'Let America Be America Again' Analysis
'Let America Be America Again' focuses on the idea of the American dream and how, for many, attaining freedom, equality, and happiness, which the dream encapsulates, is nigh on impossible.
The speaker in the poem outlines the reasons why this ideal America has gone, or never was, but could still be.
For the poor, the oppressed and the downtrodden, the reality of day-to-day existence makes the dream a cruel illusion. The poem explores the darker areas of life, the history of exploitation for example, and outlines the unique struggles of the poor who make up America, both black and white.
Whilst pessimistic and hard-hitting, the poem does have an optimistic ending and lights the way forward with hope.
Langston Hughes was going through a difficult period in his life when he wrote this poem. He knew he wanted to earn a living through writing, but couldn't sustain his efforts, despite poetry book publication, most notably The Weary Blues.
It was on a train journey through Depression-struck America in 1935 that inspired him to pen this classic plea for a resurgence of the true American spirit.
Publication followed in the Esquire magazine and Hughes went on to become a noted if controversial figure in the world of black literature following his earlier work in the so-called Harlem Renaissance, an upbeat black artistic movement peaking in the 1920s.
'Let America Be America Again' reflects the many influences in Hughes's poetry - from the expansive work of Whitman to street language, from jazz rhythm to the steady iambic lines of earlier black poets such as Paul Laurence Dunbar.
'Let America Be America Again'
Let America be America again.
Let it be the dream it used to be.
Let it be the pioneer on the plain
Seeking a home where he himself is free.
(America never was America to me.)
Let America be the dream the dreamers dreamed—
Let it be that great strong land of love
Where never kings connive nor tyrants scheme
That any man be crushed by one above.
(It never was America to me.)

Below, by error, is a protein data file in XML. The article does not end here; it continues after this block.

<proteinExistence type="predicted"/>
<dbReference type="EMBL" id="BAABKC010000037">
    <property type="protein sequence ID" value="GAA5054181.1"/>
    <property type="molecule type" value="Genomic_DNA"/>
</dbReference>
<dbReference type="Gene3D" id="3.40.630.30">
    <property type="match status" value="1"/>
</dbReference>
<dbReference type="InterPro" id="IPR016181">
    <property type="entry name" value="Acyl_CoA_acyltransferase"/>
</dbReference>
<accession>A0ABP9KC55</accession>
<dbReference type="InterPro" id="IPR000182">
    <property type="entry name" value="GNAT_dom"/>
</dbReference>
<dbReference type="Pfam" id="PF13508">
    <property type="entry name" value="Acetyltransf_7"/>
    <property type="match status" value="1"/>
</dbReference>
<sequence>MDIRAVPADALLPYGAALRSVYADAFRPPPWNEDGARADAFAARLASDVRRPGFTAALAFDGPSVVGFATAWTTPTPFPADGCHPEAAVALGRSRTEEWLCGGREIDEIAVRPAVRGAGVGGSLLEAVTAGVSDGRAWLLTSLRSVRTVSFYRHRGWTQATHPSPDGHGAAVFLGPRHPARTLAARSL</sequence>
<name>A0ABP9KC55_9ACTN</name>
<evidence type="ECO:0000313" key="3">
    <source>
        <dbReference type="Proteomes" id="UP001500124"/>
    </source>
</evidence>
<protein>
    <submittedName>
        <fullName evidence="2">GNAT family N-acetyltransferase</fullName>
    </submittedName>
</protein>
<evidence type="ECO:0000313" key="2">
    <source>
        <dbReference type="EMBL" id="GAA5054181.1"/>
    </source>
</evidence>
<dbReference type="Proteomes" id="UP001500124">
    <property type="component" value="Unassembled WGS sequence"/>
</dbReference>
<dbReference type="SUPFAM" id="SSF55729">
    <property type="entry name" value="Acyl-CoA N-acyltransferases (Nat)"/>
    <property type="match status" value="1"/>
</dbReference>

O, let my land be a land where Liberty
Is crowned with no false patriotic wreath,
But opportunity is real, and life is free,
Equality is in the air we breathe.
(There’s never been equality for me,
Nor freedom in this “homeland of the free.”)
Say, who are you that mumbles in the dark?
And who are you that draws your veil across the stars?
I am the poor white, fooled and pushed apart,
I am the Negro bearing slavery’s scars.
I am the red man driven from the land,
I am the immigrant clutching the hope I seek—
And finding only the same old stupid plan
Of dog eat dog, of mighty crush the weak.
I am the young man, full of strength and hope,
Tangled in that ancient endless chain
Of profit, power, gain, of grab the land!
Of grab the gold! Of grab the ways of satisfying need!
Of work the men! Of take the pay!
Of owning everything for one’s own greed!
I am the farmer, bondsman to the soil.
I am the worker sold to the machine.
I am the Negro, servant to you all.
I am the people, humble, hungry, mean—
Hungry yet today despite the dream.
Beaten yet today—O, Pioneers!
I am the man who never got ahead,
The poorest worker bartered through the years.
Yet I’m the one who dreamt our basic dream
In the Old World while still a serf of kings,
Who dreamt a dream so strong, so brave, so true,
That even yet its mighty daring sings
In every brick and stone, in every furrow turned
That’s made America the land it has become.
O, I’m the man who sailed those early seas
In search of what I meant to be my home—
For I’m the one who left dark Ireland’s shore,
And Poland’s plain, and England’s grassy lea,
And torn from Black Africa’s strand I came
To build a “homeland of the free.”
Who said the free? Not me?
Surely not me? The millions on relief today?
The millions shot down when we strike?
The millions who have nothing for our pay?
For all the dreams we’ve dreamed
And all the songs we’ve sung
And all the hopes we’ve held
And all the flags we’ve hung,
The millions who have nothing for our pay—
Except the dream that’s almost dead today.
O, let America be America again—
The land that never has been yet—
And yet must be—the land where every man is free.
The land that’s mine—the poor man’s, Indian’s, Negro’s,
Who made America,
Whose sweat and blood, whose faith and pain,
Whose hand at the foundry, whose plow in the rain,
Must bring back our mighty dream again.
Sure, call me any ugly name you choose—
The steel of freedom does not stain.
From those who live like leeches on the people’s lives,
We must take back our land again,
O, yes, I say it plain,
America never was America to me,
And yet I swear this oath—
America will be!
Out of the rack and ruin of our gangster death,
The rape and rot of graft, and stealth, and lies,
We, the people, must redeem
The land, the mines, the plants, the rivers.
The mountains and the endless plain—
All, all the stretch of these great green states—
And make America again!